Professional trust - delivering more than what the customer sees

Sunday, 24 January 2010


What makes a person a professional? I would suggest two things; knowledge and experience. You can have knowledge without experience as in a college graduate and it's possible to have years of experience without learning anything new. As consumers we put a fair bit of faith in professionals, we trust what an auto mechanic says about our car and we must rely on the opinion of a doctor.


This trust is extended even further, we expect that a professional can do something better than we can do ourselves. If you go to get a haircut you never get specifically what you asked for, the reason for this is the person cutting our hair can see what we can't see ourselves and adjusts accordingly. So this is another special trait of a professional, they have an insight into their subject. When they look at a piece of work they can see when something has been done well and when something has been done poorly. We as a consumer need to extend our trust to relying on a quality piece of work, even when we can't see it ourselves.

This reminds me of an old episode of the Simpsons. Homer goes to visit his long lost brother who owns and operates a previously successful car design business. Homer's brother asks him to help design their next model car for the "average American". What ensues is an argument between the designers and Homer as to exactly how the car should look. The designers want to inerperate Homer's ideas into something that appears sleek and marketable while Homer just wants something that looks like what he has in his head. In the end, his brother agrees to let Homer build the car in his head and it ends up costing him his business.

So we see for success, although the customer may always be right, it takes a good quality professional to implement the ideas and not in exactly the same way that the customer expected.

So how do we apply this to the work we do in the IT industry. If you are on the other side of the fence and you are providing a client with work, you have the client's trust that you are going to deliver a good quality piece of work. In the IT industry we have an even greater level of smokescreen as we hide behind the code we write. The average guy on the street can see a good quality car or can pick out a bad haircut, but your customer has no chance of picking out your poorly written code.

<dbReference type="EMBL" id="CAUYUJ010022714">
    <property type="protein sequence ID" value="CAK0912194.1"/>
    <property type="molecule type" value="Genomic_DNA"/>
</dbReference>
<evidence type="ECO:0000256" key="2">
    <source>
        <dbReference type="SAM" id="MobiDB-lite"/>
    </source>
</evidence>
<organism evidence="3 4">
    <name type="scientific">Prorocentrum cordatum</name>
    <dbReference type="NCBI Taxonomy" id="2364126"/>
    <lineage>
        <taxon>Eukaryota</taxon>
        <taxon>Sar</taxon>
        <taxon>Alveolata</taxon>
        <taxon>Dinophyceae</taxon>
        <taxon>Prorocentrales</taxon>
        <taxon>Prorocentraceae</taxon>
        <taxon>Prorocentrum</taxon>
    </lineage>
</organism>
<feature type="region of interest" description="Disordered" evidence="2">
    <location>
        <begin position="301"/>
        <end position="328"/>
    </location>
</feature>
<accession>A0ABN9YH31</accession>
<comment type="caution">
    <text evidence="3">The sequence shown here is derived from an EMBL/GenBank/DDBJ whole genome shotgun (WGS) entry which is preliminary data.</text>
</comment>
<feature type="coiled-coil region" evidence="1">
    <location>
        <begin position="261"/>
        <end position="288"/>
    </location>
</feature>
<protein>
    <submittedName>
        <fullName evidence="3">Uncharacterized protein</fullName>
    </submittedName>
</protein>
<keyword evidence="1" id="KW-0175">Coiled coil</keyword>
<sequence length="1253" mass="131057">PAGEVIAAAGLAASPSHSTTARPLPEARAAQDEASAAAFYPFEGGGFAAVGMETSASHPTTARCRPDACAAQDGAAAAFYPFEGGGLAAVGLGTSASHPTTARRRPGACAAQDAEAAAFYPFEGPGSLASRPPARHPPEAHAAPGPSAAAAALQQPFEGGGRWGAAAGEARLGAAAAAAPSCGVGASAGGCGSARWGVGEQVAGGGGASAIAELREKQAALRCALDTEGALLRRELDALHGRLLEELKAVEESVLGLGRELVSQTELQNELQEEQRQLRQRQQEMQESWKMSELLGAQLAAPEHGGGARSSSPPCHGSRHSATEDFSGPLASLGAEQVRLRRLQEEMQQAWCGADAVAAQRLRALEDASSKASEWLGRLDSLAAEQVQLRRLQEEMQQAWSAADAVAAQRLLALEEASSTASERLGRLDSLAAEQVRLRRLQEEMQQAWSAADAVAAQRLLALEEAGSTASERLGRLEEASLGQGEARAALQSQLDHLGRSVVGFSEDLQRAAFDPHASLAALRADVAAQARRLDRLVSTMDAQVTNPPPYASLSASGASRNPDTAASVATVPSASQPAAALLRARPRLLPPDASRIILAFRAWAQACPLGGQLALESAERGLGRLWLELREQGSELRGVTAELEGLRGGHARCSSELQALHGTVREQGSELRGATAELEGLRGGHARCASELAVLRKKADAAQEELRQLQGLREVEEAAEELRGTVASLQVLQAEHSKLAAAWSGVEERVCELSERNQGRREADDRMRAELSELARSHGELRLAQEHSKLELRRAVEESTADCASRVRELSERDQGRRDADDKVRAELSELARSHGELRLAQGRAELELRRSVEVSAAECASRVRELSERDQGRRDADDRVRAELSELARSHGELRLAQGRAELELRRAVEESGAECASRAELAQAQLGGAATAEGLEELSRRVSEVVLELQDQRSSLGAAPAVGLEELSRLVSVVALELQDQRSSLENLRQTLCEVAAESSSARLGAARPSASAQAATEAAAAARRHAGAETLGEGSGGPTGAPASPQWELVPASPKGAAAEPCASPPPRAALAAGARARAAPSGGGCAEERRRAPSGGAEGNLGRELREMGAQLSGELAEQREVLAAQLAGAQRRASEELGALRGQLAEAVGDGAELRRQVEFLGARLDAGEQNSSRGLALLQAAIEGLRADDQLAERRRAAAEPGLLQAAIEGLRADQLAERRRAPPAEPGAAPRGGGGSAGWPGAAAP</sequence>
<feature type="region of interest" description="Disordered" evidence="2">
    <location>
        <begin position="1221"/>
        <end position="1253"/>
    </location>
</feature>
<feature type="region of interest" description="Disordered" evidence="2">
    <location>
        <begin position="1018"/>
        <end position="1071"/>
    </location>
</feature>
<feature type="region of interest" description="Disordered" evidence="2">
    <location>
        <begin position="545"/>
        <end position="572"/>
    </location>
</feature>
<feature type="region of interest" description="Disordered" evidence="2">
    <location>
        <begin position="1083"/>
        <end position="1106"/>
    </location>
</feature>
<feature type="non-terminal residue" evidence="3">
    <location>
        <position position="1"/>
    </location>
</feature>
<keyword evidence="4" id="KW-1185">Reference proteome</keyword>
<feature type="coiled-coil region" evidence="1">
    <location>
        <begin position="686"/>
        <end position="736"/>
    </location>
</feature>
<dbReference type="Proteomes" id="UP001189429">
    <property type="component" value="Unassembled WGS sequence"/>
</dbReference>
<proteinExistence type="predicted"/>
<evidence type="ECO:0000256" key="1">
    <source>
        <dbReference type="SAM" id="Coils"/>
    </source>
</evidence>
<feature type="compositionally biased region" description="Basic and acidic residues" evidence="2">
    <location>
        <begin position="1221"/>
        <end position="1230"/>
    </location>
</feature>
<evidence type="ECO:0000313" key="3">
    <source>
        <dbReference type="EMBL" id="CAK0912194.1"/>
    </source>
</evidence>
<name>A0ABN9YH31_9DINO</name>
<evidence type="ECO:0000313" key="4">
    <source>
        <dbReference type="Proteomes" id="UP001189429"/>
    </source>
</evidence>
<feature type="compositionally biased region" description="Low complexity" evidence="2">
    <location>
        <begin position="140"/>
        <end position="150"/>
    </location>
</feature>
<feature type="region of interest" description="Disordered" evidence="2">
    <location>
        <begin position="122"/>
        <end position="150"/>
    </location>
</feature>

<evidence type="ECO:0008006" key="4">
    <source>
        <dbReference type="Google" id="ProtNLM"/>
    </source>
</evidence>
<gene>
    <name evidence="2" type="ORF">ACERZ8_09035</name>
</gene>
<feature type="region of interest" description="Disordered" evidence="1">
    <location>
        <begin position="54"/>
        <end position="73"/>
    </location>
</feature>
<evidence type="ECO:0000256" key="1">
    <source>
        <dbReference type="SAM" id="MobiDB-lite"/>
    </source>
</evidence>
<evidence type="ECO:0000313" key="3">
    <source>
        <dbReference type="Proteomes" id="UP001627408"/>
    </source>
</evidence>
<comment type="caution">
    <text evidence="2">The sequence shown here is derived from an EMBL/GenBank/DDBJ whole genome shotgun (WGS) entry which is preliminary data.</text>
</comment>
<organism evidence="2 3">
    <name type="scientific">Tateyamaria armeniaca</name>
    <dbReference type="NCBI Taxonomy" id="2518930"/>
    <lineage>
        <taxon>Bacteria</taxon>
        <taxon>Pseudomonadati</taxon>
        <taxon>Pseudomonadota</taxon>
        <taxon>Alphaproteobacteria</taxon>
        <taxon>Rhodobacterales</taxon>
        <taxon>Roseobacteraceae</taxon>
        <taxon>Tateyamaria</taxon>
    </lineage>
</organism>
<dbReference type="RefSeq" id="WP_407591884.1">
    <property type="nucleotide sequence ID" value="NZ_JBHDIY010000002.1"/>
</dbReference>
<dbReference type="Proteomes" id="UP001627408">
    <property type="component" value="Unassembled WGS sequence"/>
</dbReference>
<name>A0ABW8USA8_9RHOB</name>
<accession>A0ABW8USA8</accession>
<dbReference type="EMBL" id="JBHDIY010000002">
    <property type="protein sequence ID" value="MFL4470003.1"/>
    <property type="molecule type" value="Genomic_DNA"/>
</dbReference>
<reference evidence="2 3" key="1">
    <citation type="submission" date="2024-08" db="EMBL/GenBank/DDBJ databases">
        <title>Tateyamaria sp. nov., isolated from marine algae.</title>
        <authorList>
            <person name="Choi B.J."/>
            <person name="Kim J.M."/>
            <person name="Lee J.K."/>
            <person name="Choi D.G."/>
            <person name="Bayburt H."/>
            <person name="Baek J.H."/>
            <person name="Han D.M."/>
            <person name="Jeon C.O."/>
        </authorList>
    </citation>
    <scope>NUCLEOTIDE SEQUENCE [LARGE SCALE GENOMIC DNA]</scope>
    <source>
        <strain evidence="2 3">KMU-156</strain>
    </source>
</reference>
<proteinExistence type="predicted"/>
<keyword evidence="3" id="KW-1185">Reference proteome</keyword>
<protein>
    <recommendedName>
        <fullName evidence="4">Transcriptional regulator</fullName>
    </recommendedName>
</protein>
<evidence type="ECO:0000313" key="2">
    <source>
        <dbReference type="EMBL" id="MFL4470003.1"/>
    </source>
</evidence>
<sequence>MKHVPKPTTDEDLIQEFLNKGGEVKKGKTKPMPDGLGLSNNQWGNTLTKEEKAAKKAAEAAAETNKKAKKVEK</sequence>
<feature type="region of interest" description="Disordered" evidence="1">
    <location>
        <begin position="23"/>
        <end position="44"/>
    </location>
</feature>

There is an unfortunate acceptance of well presented, poorly implemented, badly structured, overly cluttered and user-unfriendly code within our industry. I've heard the excuse many times that bugs in design and usability of web applications attributed to "it just works that way and it can't be fixed" which is accepted as the norm. People just expect less of the IT industry because it's apparantly over technical and supposedly unwieldly.

The general acceptance of poorly written web sites results in people charging excesive amounts in return for something that is below par. Recently an IT colleague of mine recieved some code via another colleague (non-IT) that had been written by an agency. The initial delivery was table based HTML which would have fit well in 1996. After rejecting the code as unusable (it was to be included as part of a larger site), the rework came back and was the same code, but each TD, TR and TABLE element were replace with DIVs. Not only is there one person who still thinks it's acceptable to code this way, but there's a whole damn agency of monkeys who thinks it's fine to deliver this kind of work to a paying customer.

Delivering poor quality work to a customer who is both accepting and uneducated is not only unprofessional, but it shows a lack of respect for the customer. This trust is given in the hopes that a customer will get not only what they ask for, but also for what they can't see. Are you selling or delivering to your customers a beautiful car with a second-hand engine?

I wish I knew the source of this quote, I read it somewhere a while back. It said, when you work on a web application for your company, always write it to the highest possible standard. It doesn't matter that nobody will ever look at that piece of code and smile in recognition. What does matter is that you have delivered the best piece of work that you can. It's only by working to the best of your ability that you can continue to go further.

So don't try to sell your customers or your company short. If you are a professional you will be delivering professional quality work. If you are just using your customers to make a quick buck you won't be doing it for long... I've had too many bad haircuts to know when not to go back.




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